MPC Hosts "What Makes Your Place Great?" Roundtable - Metropolitan Planning Council

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MPC Hosts "What Makes Your Place Great?" Roundtable

Chicagoland is filled with great public spaces.  Some of the most famous and recognizable may be in downtown Chicago, but the entire region is full of less well-known places that are equally, or even more, cherished by local residents.  MPC’s October 28 Roundtable discussion introduced four of these beloved places, featuring the people behind the winning submissions to the “What Makes Your Place Great?” photo and video contest.

The event was moderated by Mary Schmich, of the Chicago Tribune, who opened the event by describing her favorite Chicago place – the promontory point at Montrose Harbor.  Although it is close to a busy neighborhood, Ms. Schmich’s place is a sanctuary, somewhere to be alone in the vast, often chaotic city. 

Each of the four speakers introduced her winning Chicagoland place, describing its history and what it means to the community.  Amy Roth nominated Phillips Park in Aurora, Ill, which won the People’s Choice Award for Best Photo.  She spoke about how many great memories she has of time spent in the park, and how many opportunities there are for others to have equally memorable experiences – from sledding in the winter, to visiting the zoo, to enjoying the flowers in the garden on a beautiful afternoon.  Ami Shah spoke, along with local resident and business owner Rachel Perkal, about the heritage-filled, welcoming Shops of Long Grove, which won the People’s Choice Award for Best Video. 

Susan Vega and Mary Kay Freese

Rachel Perkal, from Long Grove, Ill.


The Grand Prize Award for Best Photo went to the Bush Community Garden of Hope, submitted by Sylvia Ortega.  Ms. Ortega’s sister, Susan Vega, spoke about the garden’s role as a community center for her small, often overlooked community in South Chicago.  The garden fills two city lots, where local residents raise flowers and food.  It has also become a place for children’s programs and social events, and for adults to connect with their neighbors. The Grand Prize for Best Video went to Drake Garden in Albany Park, submitted by Mary Kay Freese, Kallan Benjamin, and Jewel Otten.  Like in the Bush community, Albany Park residents also value their community garden as a magnet for neighborhood solidarity.  It is a place where new gardeners and their favorite plants are always welcome, and where local residents of all ages come together in a real community atmosphere.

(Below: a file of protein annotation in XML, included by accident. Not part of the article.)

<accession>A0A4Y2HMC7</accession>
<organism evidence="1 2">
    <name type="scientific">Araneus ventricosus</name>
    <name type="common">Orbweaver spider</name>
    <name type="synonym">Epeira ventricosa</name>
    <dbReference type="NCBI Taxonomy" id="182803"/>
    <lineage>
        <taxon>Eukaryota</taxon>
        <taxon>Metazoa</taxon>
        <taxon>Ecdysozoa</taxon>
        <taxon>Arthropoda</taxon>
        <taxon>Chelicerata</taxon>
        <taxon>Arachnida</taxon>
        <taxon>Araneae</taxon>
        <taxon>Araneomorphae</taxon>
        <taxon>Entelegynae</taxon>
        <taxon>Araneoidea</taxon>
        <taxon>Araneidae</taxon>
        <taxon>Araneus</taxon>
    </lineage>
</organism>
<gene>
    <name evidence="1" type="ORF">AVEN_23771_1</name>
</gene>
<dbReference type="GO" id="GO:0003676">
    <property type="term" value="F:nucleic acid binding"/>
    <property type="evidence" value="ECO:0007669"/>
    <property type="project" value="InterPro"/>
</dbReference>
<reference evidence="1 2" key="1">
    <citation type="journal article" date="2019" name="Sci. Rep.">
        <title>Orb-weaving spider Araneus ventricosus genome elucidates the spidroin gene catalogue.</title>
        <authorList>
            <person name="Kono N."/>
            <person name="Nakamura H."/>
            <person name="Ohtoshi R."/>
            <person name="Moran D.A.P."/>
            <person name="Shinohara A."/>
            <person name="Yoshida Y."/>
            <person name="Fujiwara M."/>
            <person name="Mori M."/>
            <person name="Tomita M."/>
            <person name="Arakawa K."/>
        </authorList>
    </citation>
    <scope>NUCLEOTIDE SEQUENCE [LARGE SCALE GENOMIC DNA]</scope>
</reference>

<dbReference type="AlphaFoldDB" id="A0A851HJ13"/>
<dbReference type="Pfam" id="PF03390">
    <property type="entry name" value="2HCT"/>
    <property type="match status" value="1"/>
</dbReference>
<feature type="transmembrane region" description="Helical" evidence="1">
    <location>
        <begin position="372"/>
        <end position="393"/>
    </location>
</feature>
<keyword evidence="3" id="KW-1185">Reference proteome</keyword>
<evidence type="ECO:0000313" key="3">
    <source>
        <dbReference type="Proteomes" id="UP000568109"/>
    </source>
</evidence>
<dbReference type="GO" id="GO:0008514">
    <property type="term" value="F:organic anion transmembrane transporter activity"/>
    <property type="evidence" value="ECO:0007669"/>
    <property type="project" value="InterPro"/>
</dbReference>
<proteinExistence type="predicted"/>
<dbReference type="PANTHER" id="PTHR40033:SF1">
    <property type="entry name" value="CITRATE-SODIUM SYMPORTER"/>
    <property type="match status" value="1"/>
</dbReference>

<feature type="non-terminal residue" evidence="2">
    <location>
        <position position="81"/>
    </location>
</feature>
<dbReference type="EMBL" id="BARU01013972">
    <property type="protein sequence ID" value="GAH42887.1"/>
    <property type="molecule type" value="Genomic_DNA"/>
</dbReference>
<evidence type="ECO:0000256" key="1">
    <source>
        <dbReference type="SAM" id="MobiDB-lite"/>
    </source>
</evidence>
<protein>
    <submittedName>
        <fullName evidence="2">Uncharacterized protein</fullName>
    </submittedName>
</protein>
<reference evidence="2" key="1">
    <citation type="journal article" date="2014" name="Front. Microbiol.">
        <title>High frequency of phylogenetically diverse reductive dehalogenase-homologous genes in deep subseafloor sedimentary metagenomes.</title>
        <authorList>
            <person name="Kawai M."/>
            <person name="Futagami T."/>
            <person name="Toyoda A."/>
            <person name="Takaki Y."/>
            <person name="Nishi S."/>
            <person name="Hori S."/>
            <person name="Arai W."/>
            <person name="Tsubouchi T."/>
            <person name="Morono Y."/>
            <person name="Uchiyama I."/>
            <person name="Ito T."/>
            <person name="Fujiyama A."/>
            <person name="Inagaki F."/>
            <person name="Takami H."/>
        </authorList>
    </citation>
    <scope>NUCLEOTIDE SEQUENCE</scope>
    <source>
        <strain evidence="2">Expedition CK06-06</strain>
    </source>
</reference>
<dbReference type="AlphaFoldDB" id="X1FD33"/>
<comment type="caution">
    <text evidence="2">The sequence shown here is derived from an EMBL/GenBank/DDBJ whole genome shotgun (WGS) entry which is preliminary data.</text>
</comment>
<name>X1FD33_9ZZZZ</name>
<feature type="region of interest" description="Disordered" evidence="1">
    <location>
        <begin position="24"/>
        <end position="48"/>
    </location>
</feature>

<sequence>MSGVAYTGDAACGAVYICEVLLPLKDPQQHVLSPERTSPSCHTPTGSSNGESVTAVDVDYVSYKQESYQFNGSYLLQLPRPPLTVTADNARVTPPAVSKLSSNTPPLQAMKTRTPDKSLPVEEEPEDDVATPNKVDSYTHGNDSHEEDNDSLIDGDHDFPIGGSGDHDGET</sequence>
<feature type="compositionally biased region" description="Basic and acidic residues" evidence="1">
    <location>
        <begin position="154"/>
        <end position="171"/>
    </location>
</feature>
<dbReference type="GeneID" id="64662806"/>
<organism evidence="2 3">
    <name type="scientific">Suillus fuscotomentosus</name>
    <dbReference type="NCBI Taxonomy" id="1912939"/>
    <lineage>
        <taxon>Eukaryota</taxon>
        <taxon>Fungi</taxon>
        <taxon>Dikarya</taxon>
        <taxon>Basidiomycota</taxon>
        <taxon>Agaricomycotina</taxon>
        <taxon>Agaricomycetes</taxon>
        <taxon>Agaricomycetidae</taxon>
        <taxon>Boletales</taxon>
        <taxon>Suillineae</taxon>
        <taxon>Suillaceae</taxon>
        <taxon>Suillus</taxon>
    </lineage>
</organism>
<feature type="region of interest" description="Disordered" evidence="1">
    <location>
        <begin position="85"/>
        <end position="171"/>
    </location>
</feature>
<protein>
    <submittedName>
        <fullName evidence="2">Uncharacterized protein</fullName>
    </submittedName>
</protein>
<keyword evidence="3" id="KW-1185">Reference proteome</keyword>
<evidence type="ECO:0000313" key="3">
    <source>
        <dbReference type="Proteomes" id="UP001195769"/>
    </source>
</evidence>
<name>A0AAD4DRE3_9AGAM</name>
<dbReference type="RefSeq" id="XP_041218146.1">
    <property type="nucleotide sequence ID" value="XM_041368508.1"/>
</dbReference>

All of the speakers concentrated on their favorite places as being strong social magnets, with welcoming, neighborhood atmospheres.  They are the places people frequent to spend time with friends and neighbors, and to enjoy memories and experiences of living in a great Chicagoland community.  

The winners of MPC’s “What Makes Your Place Great” contest received a gift package that included Chicago Architecture Foundation walking tour tickets; Boulevard Lakefront Bike Tour tickets, and membership to the Active Transportation Alliance; passes to the Art Institute of Chicago, donated by the School of the Art Institute of Chicago; a trio of "CO-OP Hotsauce" made from chilies grown in NeighborSpace community gardens in Humboldt Park; MPC roundtable tickets; and a gift certificate to either Branch 27, Browntrout, or Feast restaurants, or Seven Ten Lanes.

The roundtable and contest are part of MPC’s Placemaking Chicago initiative, aimed at creating and enhancing public spaces around the region through policy and advocacy work with government agencies, technical assistance on public space projects, and education about the importance of quality public spaces. To learn more about Placemaking Chicago and join in the fun, please visit the Placemaking Chicago Web site or become a member of the Placemaking Chicago group on the Placemaking Movement, an international online Placemaking network site.

MPC Research Assistant Annie Lambla contributed to this article.


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For more than 85 years, the Metropolitan Planning Council (MPC) has partnered with communities, businesses, and governments to unleash the greatness of the Chicago region. We believe that every neighborhood has promise, every community should be heard, and every person can thrive. To tackle the toughest urban planning and development challenges, we create collaborations that change perceptions, conversations—and the status quo. Read more about our work »

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